The rest of us pay extra tax to make up for the tax evasion of the richest in this country. The deficit can be easily dealt with by closing tax loopholes and getting rid of tax havens and making the rich pay the correct amount of tax.
    -------------------------------------------------------------------

    Tax evasion is illegal and people and companies are prosecuted for it. Tax avoidance is a little different, that is arranging your affairs within the rules to minimise your tax bill. I'm not quite sure which you mean in your post.

    Either way, the £100bn you quote is dwarfed by the deficit, as shown on this page:

    http://www.statistics.gov.uk/cci/nugget.asp?id=206

  • Comment number 56.

    Start with a shopping list.....
    Take off some of the things we don't need to survive.
    Then ask everybody in Britain to give a tenner a week towards the up keep.
    And then pay everybody that works for the goverment a bonus for getting Britain back in the Black!.

    Ah!! fantasy is a nice place to visit!

  • Comment number 57.

    So fed up with everyone talking about it , how about enjoying our lives can we discuss that

  • Comment number 58.

    Cutbacks are a necessary evil, but not at the expense of everything else. There are some areas in which we should be increasing expenditure. I was in favour of the coalition when they first started, but they seem to be acting like a 'Bull in a china shop', and trying to cut almost everything, and not be bothered what damage they cause. They may assume that it is nearly five years to the next election, however they should be very careful as the election could actually be only a year away as I can not see the coalition surviving if the electoral system is not reformed following next years vote on AV. As both the Tories and Labour will campaign against it hasn't a chance of getting passed, and there is no way the rank and file Liberals will allow the Lib Dems to remain in the coalition if it isn't.

  • Comment number 59.

    Each day that goes by Dave & Co show what amatures they really are, they seem to think that if they give the voters a lot of pain at the start of their premiership then towards the next election they can sweeten us up and we vote them back into power.....dream on guys.

  • Comment number 60.

    Reducing the defecit is important yes!
    The method of reduction is equally if not more important.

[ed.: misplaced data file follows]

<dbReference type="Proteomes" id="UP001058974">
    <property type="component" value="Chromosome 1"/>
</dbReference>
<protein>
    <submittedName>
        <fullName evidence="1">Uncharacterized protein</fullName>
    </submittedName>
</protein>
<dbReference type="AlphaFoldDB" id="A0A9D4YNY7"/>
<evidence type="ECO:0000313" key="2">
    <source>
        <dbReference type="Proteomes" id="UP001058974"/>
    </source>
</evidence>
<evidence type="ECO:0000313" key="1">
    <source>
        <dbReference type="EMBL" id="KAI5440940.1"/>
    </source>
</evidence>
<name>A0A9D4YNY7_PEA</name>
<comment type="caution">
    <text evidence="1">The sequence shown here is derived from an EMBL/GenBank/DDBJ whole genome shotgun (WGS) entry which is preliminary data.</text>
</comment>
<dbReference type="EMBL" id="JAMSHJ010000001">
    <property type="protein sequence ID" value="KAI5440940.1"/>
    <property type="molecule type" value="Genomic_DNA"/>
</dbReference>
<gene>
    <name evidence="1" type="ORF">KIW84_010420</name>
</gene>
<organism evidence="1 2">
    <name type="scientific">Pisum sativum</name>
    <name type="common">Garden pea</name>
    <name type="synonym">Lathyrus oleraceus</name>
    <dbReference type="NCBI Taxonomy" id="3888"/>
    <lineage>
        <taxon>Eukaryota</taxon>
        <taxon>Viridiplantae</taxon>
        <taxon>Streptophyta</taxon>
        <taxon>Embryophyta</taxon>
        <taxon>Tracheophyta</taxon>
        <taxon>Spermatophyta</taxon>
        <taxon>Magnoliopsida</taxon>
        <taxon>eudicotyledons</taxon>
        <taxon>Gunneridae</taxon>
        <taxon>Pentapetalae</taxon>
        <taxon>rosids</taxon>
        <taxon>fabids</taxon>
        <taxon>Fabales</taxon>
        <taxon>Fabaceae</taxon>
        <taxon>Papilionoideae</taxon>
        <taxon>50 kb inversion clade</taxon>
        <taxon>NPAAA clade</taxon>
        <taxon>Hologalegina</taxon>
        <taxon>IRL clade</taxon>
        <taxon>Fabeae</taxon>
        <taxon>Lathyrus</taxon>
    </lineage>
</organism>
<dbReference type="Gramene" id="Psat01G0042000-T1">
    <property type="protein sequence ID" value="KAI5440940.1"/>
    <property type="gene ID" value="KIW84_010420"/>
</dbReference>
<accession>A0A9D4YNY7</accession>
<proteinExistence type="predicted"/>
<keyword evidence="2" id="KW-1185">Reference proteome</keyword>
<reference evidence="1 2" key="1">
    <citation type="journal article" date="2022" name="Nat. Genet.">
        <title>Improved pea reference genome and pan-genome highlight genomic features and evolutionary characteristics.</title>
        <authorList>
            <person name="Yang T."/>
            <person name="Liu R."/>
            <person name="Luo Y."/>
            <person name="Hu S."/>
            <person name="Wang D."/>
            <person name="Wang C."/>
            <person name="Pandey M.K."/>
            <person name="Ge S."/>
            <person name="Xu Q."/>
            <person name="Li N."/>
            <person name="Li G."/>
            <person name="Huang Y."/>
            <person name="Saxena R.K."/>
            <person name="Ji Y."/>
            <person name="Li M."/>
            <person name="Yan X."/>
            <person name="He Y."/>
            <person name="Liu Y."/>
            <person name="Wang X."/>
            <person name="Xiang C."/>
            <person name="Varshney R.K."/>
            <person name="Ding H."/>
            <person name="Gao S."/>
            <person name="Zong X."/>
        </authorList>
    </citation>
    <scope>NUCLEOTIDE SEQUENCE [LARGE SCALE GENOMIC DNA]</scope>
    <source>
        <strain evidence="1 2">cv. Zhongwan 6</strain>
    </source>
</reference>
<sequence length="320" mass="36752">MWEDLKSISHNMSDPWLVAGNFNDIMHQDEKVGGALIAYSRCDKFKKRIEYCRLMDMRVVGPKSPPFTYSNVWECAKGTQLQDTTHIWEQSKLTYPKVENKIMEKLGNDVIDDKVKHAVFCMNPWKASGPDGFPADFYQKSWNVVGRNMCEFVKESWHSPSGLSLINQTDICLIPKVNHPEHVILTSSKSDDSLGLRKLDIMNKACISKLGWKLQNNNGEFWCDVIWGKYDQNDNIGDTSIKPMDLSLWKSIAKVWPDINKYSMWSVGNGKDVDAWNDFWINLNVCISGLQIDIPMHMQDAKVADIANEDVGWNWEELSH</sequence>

The current method(s) are unacceptable because it is not based on need but on outdated ideollogy, the destruction of the welfare state, privatisation of the NHS and Public Sector.

    The economy is growing faster than the forecasts which shows to me that the way forward is growing the economy not destroying it.

    The letter from Flashman to the Eton Cabinet is an irrelevence.

  • Comment number 61.

    I want leaders I can believe and trust in. Unfortunately, those days are gone.. you just look after yourself, because the only person in the world that will look after you is you!

  • Comment number 62.

    It is a convenient smokescreen to be "more radical than Thatcher" and impose a political dogma that was discredited years ago of every man for himself and public sector bad, private sector good.

  • Comment number 63.

    You've got to do the nasty stuff people hate right at the start of a government term.

    Since this is a coalition you've ALSO got to stick pretty rigidly to your side of the deal as well, or all bets are off and the administration fails.

    The Lib Lab pact of the 1970s was a wishy washy disaster of indecision and muddle so at least the present incumbents have a blueprint they should avoid at all costs.

  • Comment number 64.

    Regarding Post #3 by John H:

    Not for the first time I find myself in almost complete disagreement with you.

    "It's what got them into power. Without the deficit we would have no coalition."

    Without the HUGE deficit Labour might have still have had some credibility and may have stayed in power. It was the biggest reason why they lost my vote and I suspect many others feel likewise.

    "1 we are going to get lots and lots of jolly people off benefit and into work in the midst of a recession caused by the government cutting expenditure."

    There are still jobs out there and people owe it to themselves and the taxpayers to work if they can, even if they are little better off than on benefits. The whole point of benefits is to protect people who can't work, not give them a cushy alternative to work.

    "2 We are going to have a 'big society' where lots and lots of paid jobs will be done by jolly volunteers, in their spare time, without any thought of payment."

    Well in my home town a group of local volunteers set up a society to keep the local river (chalk-bed stream) clear of litter rather than expecting the council to do it. The result? A cleaner river and much less littering because people know that local residents 'care' and are less likely to litter than they were when it was the councils job to clean-up. I'm in favour of the Big Society in principle - what is the point is paying ever higher taxes and council taxes to pay people to do things that the community can do themselves.

    "You bet the deficit is going to be their most important issue."